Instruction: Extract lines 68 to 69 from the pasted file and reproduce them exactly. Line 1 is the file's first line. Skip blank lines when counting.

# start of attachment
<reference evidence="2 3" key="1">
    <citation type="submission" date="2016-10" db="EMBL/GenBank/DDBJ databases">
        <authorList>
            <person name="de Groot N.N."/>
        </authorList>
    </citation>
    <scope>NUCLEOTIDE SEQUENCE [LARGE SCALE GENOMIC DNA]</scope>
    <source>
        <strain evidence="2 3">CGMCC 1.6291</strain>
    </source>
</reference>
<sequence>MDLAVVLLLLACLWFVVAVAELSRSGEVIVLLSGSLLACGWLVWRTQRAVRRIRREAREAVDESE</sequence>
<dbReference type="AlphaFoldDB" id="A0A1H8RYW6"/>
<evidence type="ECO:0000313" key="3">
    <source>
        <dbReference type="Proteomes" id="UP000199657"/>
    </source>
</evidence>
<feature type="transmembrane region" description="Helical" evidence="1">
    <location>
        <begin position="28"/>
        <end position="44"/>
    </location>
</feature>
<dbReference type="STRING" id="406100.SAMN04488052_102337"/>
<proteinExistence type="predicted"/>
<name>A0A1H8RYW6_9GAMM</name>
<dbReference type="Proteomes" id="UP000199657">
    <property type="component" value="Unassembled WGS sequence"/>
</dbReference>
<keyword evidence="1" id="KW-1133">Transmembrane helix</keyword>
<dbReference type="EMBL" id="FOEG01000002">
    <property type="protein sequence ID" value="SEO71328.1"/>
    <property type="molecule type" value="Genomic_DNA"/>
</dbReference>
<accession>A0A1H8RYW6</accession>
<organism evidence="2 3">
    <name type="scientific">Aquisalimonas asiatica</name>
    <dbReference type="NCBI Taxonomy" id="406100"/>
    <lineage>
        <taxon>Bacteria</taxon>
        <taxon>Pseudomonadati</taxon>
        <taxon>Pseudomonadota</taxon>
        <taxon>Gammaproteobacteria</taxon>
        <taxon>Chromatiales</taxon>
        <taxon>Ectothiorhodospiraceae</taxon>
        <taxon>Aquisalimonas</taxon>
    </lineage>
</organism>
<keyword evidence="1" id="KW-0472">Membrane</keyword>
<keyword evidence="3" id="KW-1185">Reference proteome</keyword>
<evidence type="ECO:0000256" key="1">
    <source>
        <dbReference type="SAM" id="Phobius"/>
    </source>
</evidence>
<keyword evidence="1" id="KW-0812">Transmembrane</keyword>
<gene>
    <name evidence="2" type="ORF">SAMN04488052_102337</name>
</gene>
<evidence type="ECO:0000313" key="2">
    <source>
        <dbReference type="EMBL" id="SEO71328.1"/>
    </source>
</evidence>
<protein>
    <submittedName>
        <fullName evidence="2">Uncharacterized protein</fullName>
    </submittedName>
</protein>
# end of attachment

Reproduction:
        <fullName evidence="2">Uncharacterized protein</fullName>
    </submittedName>